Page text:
A soft breeze seething its way into the room from the uneven cracks underneath the door meant that the desolate room of openness had become filled with the sigh of the wind. It was as if it was crying, almost howling for its voice to be heard. The young girl slowly ebbed towards the corner of the room. Something had caught her eye – perhaps a sense of relief from the horrible imaginings that had been taking place the night before. She shook the disturbing thought from her head, turned to the mirror and gazed into the blankness.
I peaked over her blanket, but could not see her face, as the way she slept hid it from me and only relieve the back of her neck. I quietly wept, for the very reason that I had Charley keep Ada away from me is so she would not become ill. I sat there, in her room, on the floor for what seemed like hours, my mind finally drifted and I fell into a somewhat light sleep. I was finally awaken by the shaking of bed post. I looked out side, the rain had stopped and it must have been only one or two hours past midday.
She is living in a sixties style bungalow which was far too big for her as she only uses about two of the rooms; one for sleeping in and one for eating and watching television. I thought I’d walk to my grandma’s house, as she would be lonely and scared. As I stepped out my front door, locking it behind me I thought, “I must be careful where I stand as the ice is thick and deep.” I walked cautiously out of the street making sure I was steady on my feet and wasn’t going to fall. I was wrapped head to toe with clothing-my eyes were the only part of me showing. I felt like the abominable snowman, as I was the only soul on the streets.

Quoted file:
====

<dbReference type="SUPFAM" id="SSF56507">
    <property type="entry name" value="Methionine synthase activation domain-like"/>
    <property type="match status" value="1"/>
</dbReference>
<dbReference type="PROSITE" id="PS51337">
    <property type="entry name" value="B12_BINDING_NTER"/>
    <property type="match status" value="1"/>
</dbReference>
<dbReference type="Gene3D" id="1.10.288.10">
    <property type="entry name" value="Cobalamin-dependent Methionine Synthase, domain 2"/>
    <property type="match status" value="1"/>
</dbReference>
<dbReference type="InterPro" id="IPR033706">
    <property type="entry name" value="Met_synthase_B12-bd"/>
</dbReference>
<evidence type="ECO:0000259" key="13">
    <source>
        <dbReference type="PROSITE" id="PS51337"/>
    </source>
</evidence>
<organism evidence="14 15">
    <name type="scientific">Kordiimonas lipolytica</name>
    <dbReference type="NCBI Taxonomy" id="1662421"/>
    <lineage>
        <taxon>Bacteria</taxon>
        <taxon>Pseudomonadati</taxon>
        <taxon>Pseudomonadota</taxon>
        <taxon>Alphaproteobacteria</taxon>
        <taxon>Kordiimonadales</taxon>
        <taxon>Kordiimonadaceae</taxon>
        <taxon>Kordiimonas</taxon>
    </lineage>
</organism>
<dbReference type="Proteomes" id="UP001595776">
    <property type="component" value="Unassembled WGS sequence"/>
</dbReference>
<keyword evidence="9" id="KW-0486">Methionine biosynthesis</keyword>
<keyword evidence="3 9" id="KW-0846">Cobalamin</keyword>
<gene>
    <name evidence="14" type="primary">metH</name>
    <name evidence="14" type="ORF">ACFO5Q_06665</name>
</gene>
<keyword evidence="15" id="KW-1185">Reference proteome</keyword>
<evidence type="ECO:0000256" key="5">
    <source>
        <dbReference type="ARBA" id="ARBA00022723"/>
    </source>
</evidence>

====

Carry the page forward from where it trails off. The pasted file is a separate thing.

"Her time was running out but she continued to sit by the window, leaning her head against the curtain, inhaling the odour of dusty cretonne...She knew the air" (330). These words come halfway in the story. They are almost a replica of the opening scene. Eveline is late for her departure with Frank, but still she sits at her window and sniffs dust! The window is a symbol for the unknown.
Sleep well my fallen angel.” My heart dropped as she walked away, it was obvious she had been trying hard not to cry and now I was doing the same. I relaxed a little more and brought my head from under the duvet, luckily tonight my parents fighting hadn’t gotten to the point of physical violence. I waited until both my parents had gone to bed and finally let myself drop into a broken and tormented sleep. A little freedom until tomorrow.
Do you remember? It haunts me, sometimes. In my dreams, especially, when I'm laying in my cot and the stars are out and it's so cold I can feel it through my greatcoat. There are the other gents around me, snoring up a storm, calling out the names of their lovers (guilty), or maybe waking up and turning back around and all you hear from them is silent sobs. They think nobody hears anything, but everyone does.
“Every night.” Taking several slow and deep breaths Camilla tried to return herself to some semblance of normal so she could at least try to get back to sleep. Across the small village Monroe paced his small bedroom, the well-worn pyjama bottoms were slung low on his hips and his bare feet made dull thuds every time he placed them on the hard wood floor. Monroe could not stop thinking about Camilla, there was so much that she didn’t know. Rolling his broad shoulders Monroe shook his head and collapsed against his bed. Placing his hands behind his head, Monroe stared at the ceiling and knew that sleep was not going to come for a while, if at all.
Paul later finds the silence comforting when he is in the stable. It is described as a "deep hollow calm within, a vast darkness engulfed beneath the tides of moaning wind" (78). The silence protects him and brings him relief from the dangerous world outside. Unfortunately, the walls seem to weaken against the powerful wind, and "instead of release or escape from the assaulting wind, the walls [are] but a feeble stand against it" (78). Paul begins to understand what Ellen is feeling, and the wind screams like Ellen's cries.
Peace of silence on my wondering mind. Serenity on my broken heart. Sleep consuming my soul, where am I and what is this. In darkness I see the frosty cool condensation of breath leave my body. What is this?
And so they sag with time. James rolls on, rarely turning, passing through towns, only waking to stop on red and go on green. Next to him, Dotty sleeps. She might be dead, he thinks, and he might be right. What little light left in her eyes muffled by lids, she shrinks against the door.